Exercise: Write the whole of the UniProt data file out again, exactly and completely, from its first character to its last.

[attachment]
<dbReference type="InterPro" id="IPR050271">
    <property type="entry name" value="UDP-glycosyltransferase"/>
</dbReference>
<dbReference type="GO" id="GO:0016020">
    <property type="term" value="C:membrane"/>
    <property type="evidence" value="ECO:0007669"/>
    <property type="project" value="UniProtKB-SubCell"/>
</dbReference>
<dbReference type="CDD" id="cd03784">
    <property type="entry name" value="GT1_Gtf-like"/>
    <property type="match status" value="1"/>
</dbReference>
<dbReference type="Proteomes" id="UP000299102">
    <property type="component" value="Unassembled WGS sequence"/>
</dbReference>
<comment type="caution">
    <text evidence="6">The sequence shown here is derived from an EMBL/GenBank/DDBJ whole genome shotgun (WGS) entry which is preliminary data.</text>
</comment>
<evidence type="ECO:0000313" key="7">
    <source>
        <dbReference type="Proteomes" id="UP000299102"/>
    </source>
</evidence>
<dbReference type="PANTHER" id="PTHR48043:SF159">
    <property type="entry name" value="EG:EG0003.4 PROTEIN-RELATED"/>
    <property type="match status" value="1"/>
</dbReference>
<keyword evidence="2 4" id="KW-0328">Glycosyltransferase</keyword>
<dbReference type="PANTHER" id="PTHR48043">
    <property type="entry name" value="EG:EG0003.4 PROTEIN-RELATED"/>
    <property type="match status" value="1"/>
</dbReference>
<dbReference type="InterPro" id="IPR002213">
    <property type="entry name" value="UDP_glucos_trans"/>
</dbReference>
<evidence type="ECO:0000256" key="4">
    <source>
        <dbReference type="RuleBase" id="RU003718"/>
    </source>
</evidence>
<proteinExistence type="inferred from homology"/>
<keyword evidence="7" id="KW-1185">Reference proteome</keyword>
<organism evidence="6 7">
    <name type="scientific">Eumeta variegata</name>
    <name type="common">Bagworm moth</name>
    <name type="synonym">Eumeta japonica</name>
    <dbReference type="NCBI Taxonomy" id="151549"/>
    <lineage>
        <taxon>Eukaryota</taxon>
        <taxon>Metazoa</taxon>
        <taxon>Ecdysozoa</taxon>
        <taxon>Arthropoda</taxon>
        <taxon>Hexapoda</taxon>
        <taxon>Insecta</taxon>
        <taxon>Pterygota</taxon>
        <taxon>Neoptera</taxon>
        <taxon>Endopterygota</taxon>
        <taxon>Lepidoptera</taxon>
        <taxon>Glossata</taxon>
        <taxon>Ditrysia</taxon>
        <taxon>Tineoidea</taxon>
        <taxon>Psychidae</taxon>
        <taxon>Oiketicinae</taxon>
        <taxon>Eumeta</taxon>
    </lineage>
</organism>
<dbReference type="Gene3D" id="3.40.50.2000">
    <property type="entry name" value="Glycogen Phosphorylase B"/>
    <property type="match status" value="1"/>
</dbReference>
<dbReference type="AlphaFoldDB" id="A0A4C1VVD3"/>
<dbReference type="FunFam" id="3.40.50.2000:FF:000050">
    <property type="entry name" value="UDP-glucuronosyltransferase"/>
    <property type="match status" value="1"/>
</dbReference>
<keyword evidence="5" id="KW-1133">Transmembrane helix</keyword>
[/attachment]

<dbReference type="InterPro" id="IPR050271">
    <property type="entry name" value="UDP-glycosyltransferase"/>
</dbReference>
<dbReference type="GO" id="GO:0016020">
    <property type="term" value="C:membrane"/>
    <property type="evidence" value="ECO:0007669"/>
    <property type="project" value="UniProtKB-SubCell"/>
</dbReference>
<dbReference type="CDD" id="cd03784">
    <property type="entry name" value="GT1_Gtf-like"/>
    <property type="match status" value="1"/>
</dbReference>
<dbReference type="Proteomes" id="UP000299102">
    <property type="component" value="Unassembled WGS sequence"/>
</dbReference>
<comment type="caution">
    <text evidence="6">The sequence shown here is derived from an EMBL/GenBank/DDBJ whole genome shotgun (WGS) entry which is preliminary data.</text>
</comment>
<evidence type="ECO:0000313" key="7">
    <source>
        <dbReference type="Proteomes" id="UP000299102"/>
    </source>
</evidence>
<dbReference type="PANTHER" id="PTHR48043:SF159">
    <property type="entry name" value="EG:EG0003.4 PROTEIN-RELATED"/>
    <property type="match status" value="1"/>
</dbReference>
<keyword evidence="2 4" id="KW-0328">Glycosyltransferase</keyword>
<dbReference type="PANTHER" id="PTHR48043">
    <property type="entry name" value="EG:EG0003.4 PROTEIN-RELATED"/>
    <property type="match status" value="1"/>
</dbReference>
<dbReference type="InterPro" id="IPR002213">
    <property type="entry name" value="UDP_glucos_trans"/>
</dbReference>
<evidence type="ECO:0000256" key="4">
    <source>
        <dbReference type="RuleBase" id="RU003718"/>
    </source>
</evidence>
<proteinExistence type="inferred from homology"/>
<keyword evidence="7" id="KW-1185">Reference proteome</keyword>
<organism evidence="6 7">
    <name type="scientific">Eumeta variegata</name>
    <name type="common">Bagworm moth</name>
    <name type="synonym">Eumeta japonica</name>
    <dbReference type="NCBI Taxonomy" id="151549"/>
    <lineage>
        <taxon>Eukaryota</taxon>
        <taxon>Metazoa</taxon>
        <taxon>Ecdysozoa</taxon>
        <taxon>Arthropoda</taxon>
        <taxon>Hexapoda</taxon>
        <taxon>Insecta</taxon>
        <taxon>Pterygota</taxon>
        <taxon>Neoptera</taxon>
        <taxon>Endopterygota</taxon>
        <taxon>Lepidoptera</taxon>
        <taxon>Glossata</taxon>
        <taxon>Ditrysia</taxon>
        <taxon>Tineoidea</taxon>
        <taxon>Psychidae</taxon>
        <taxon>Oiketicinae</taxon>
        <taxon>Eumeta</taxon>
    </lineage>
</organism>
<dbReference type="Gene3D" id="3.40.50.2000">
    <property type="entry name" value="Glycogen Phosphorylase B"/>
    <property type="match status" value="1"/>
</dbReference>
<dbReference type="AlphaFoldDB" id="A0A4C1VVD3"/>
<dbReference type="FunFam" id="3.40.50.2000:FF:000050">
    <property type="entry name" value="UDP-glucuronosyltransferase"/>
    <property type="match status" value="1"/>
</dbReference>
<keyword evidence="5" id="KW-1133">Transmembrane helix</keyword>